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Tamara Keith and Amy Walter on Trump’s reaction to El Paso and Dayton massacres

NPR’s Tamara Keith and Amy Walter of the Cook Political Report join Judy Woodruff to discuss the latest political news, including reaction from Congress and President Trump after another series of mass shootings, how Democratic and Republican views on gun control policy have evolved since the 1990s and potential implications for the 2020 presidential race.

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  • Judy Woodruff:

    And that brings us to Politics Monday.

    Amy Walter of The Cook Political Report and host of "The Politics With Amy Walter" on WNYC. And Tamara Keith from NPR, she also co-hosts the "NPR Politics Podcast."

    Hello to both of you on this time of serious reporting on the events of the weekend.

    Amy, as we have been discussing throughout this program, not a single serious gun control measure — significant gun control measure has passed in this country in two decades.

  • Amy Walter:

    Right.

  • Judy Woodruff:

    Why not?

  • Amy Walter:

    Well, let's look back at where we were in 1993 and 1994, when you had two major pieces of legislation pass, the Brady Bill and the assault weapons ban.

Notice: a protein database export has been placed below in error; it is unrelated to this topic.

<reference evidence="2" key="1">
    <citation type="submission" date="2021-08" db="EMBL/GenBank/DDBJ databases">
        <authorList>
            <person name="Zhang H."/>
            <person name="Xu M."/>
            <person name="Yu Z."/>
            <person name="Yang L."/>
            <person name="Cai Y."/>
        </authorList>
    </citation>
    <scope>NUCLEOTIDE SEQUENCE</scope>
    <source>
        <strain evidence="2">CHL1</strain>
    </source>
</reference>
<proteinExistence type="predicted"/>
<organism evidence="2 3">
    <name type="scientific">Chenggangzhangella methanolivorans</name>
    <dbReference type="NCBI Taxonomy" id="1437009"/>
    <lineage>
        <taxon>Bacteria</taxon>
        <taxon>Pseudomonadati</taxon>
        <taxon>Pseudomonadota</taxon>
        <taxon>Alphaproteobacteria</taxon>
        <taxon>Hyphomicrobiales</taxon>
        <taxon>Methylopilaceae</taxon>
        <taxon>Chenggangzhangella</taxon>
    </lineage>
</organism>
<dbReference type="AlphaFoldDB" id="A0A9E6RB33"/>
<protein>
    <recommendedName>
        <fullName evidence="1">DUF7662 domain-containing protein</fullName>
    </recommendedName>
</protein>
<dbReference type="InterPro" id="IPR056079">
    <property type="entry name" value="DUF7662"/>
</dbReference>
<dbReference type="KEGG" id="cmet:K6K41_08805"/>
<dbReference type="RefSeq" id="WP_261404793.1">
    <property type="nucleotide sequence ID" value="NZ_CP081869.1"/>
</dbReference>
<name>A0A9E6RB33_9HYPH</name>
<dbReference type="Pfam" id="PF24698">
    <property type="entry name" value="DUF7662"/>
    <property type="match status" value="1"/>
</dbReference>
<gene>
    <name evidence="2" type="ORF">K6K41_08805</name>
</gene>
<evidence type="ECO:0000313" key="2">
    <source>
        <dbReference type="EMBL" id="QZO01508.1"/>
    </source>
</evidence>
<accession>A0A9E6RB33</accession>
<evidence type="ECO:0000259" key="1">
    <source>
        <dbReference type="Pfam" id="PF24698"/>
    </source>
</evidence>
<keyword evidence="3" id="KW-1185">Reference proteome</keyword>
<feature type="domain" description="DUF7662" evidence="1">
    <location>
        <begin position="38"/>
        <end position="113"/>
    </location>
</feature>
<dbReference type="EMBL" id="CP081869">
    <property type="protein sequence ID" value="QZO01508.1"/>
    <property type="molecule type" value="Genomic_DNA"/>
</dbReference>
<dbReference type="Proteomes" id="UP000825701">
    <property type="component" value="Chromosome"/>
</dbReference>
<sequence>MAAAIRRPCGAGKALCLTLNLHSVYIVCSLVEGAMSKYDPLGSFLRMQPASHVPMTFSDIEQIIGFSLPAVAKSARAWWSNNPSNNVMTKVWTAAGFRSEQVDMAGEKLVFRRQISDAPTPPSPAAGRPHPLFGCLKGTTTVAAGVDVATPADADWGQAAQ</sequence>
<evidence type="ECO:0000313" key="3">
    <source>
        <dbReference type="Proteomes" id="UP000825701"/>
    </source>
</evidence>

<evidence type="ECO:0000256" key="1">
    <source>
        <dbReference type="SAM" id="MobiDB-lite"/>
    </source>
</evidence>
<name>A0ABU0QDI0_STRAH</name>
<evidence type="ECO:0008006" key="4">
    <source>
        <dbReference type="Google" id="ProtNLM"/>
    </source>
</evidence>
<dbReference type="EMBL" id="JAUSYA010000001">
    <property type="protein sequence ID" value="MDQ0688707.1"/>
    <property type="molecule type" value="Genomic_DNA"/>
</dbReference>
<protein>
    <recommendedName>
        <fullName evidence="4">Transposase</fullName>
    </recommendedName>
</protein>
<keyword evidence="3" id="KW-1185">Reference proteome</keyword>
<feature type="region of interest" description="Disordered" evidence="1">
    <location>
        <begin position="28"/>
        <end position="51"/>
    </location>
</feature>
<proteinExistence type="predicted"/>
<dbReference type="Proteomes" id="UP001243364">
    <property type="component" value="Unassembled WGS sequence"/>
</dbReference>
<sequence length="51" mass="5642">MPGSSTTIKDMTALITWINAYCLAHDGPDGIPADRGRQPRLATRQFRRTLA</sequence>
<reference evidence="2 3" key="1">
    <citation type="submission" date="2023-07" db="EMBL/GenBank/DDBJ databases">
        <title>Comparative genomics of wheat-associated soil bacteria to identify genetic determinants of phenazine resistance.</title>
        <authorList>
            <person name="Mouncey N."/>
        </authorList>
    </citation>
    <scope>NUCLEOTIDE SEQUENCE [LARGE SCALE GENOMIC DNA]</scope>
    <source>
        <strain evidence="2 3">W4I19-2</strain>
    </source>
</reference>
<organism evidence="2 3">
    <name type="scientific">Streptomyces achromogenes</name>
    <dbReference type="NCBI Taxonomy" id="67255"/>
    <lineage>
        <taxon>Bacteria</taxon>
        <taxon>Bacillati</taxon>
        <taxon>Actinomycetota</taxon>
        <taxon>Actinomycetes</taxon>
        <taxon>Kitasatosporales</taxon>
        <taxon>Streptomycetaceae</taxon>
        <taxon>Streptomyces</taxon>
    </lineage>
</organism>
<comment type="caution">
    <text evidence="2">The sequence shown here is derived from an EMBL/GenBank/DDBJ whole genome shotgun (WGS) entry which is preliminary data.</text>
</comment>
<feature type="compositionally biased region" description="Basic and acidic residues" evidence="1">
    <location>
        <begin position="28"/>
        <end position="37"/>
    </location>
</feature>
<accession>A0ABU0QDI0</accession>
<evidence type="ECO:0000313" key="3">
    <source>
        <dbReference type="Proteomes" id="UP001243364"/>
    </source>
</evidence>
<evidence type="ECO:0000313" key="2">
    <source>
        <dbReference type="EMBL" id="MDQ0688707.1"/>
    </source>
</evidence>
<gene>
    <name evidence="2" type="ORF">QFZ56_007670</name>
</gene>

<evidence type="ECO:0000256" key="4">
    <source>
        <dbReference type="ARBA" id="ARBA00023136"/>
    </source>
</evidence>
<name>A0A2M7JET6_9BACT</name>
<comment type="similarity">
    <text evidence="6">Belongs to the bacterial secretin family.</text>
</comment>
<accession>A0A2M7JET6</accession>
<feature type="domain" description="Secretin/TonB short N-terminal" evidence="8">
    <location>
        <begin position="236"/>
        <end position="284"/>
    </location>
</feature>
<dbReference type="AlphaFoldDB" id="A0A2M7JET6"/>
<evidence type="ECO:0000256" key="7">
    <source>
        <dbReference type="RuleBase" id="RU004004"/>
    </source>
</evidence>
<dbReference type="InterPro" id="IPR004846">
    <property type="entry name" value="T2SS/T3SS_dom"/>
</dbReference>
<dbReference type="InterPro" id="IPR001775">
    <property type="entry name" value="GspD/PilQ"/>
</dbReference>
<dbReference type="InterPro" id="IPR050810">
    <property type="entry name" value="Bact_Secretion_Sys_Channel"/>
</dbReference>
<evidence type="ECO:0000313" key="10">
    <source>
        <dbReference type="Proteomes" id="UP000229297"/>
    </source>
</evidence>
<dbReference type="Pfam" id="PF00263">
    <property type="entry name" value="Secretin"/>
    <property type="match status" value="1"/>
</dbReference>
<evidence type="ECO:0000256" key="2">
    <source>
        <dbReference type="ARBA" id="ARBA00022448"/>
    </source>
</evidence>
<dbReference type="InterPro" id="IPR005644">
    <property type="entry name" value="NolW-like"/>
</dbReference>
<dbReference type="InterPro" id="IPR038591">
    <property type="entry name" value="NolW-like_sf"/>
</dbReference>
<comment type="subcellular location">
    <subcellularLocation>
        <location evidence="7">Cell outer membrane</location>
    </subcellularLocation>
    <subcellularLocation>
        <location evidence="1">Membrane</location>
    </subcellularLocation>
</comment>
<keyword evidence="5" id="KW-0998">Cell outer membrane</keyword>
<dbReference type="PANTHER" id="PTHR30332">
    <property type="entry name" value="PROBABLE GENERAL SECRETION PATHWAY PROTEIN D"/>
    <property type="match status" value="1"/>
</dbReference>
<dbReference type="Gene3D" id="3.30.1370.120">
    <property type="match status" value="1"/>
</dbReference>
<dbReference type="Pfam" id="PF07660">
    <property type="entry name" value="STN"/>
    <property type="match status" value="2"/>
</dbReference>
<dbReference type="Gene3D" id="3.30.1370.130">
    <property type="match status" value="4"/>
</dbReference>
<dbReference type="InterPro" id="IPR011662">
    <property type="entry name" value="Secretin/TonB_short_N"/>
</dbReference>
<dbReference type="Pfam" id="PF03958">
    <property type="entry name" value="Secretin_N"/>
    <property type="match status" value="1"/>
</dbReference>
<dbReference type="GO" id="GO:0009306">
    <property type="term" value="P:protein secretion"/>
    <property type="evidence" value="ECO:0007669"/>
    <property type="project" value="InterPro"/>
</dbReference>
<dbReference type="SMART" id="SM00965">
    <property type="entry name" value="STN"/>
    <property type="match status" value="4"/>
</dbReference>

And look at how — the makeup of the Democratic and the Republican caucuses in Congress then. You had a lot of suburban Republicans who crossed party lines, supported a Democratic president in his quest to pass gun safety legislation. You had a lot of conservative Democrats from rural areas in the South who voted against it.

    And it was those coalitions that made something like that possible, a bipartisan coalition possible. Now, over these last 25 years, we have seen a major realignment in this country politically. There are very few Republicans left in suburban areas, in part because of the Republican position on guns.

    And there are very few Democrats left in rural small town America, in part because of the national Democratic Party's position on guns. And so what we have now are Democrats and Republicans in Congress that are geographically just so similar, right? They don't they don't represent a diversity of geography.